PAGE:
Yesterday it was announced that this man above these words, Seann William Scott, is reportedly playing a hockey goon in a movie based on the book Goon: The True Story of an Unlikely Journey into Minor League Hockey by Doug Smith and Adam Frattasio. The script is being written by Evan Goldberg, who co-wrote my dad’s favorite movies, Superbad and Pineapple Express, with my dad’s favorite actor, Seth Rogen (my dad is the only person on earth who refuses to even acknowledge that Seth Rogen is famous, except perhaps the cast & crew of Entourage. It’d be almost fascinating if anyone else on earth actually disliked the guy) as well as actor Jay Baruchel (a known Habs fan who starred in the hockey-subplotted She’s Out of My League).
Both writers are Canadian, so duh. Scott’s participation in this is quite intriguing, however. It was announced months ago that he was attached to star in the Kevin Smith film, Hit Somebody, which is based on a Warren Zevon song that Mitch Albom wrote, which is about a man who is terrible at hockey but becomes a goon because that’s the only way he can make the big time. This is interesting because … when did hockey’s toughest job become the new superhero flick all of a sudden?
Okay, perhaps it isn’t that trendy, but two comedies with pathos on the enforcer in consecutive years being announced after there being none (at least memorable ones) since Slap Shot is an interesting little mini-trend for Hollywood. Hockey has slowly been bouncing into movies more and more lately, not really in terms of main plot (except for that weird musical thing coming out soon) but as something the characters are doing or seeing. That’s big for hockey. If Hollywood portrays it as “this is something that people do” it can only be good for the sport.
Still, the last real big-time hockey movie to come out was 2004’s Miracle, which the NHL promoted the bejesus out of. I believe, if you watch Game 7 of the 2004 Stanley Cup Final, you’ll see an ad for what I believe is the DVD release of the film, since the movie was released theatrically in February of that year. Regardless, the NHL got behind it big time, with Kurt Russell appearing at the All-Star Game, and ESPN doing a special on the Miracle team.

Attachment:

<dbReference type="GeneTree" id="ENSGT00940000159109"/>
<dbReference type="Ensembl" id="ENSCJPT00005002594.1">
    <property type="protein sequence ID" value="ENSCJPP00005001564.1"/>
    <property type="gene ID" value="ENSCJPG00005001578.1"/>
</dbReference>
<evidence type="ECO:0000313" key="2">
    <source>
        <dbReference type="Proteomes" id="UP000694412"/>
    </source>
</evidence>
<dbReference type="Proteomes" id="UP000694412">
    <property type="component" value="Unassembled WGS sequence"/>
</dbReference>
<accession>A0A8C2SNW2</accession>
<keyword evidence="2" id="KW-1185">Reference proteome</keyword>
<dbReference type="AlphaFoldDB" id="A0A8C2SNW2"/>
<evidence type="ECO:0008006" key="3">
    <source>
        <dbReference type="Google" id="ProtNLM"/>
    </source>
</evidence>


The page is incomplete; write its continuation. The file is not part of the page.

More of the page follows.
It would behoove the league to get behind these upcoming Kevin Smith and Goldberg/Baruchel projects as well, because the hockey goon could be another extension of a great trend of what’s happening lately in hit films like The Wrestler or even TV comedies like Eastbound and Down: the athlete who’s either seen his glory fade or didn’t have talent to begin with. The has-been and the never-was. The NHL enforcer personifies this, but also gets to be triumphant. Mike Peluso got to shed a tear at the end of the Stanley Cup Final. You tell me that wouldn’t be as satisfying a movie ending as you’ve seen in awhile.
People are currently not interested in the traditional sports movie, where the big team overcomes incredible odds to win the big game, with the QB or the star getting a kiss from the hot cheerleader at the end. They want to see their heroes reduced to the common man and lower. The goon is exactly that. When I met Cam Janssen at a Devils practice, he was unhinged, engaged and absolutely awesome to deal with. The goon is alternately hilarious, triumphant and failed. He’ll never be the big star, he may even suffer just to be in one game, but he makes it, and he beats the crap out of someone while doing it. If that’s not the movie the American people are dying to see, I don’t know what is.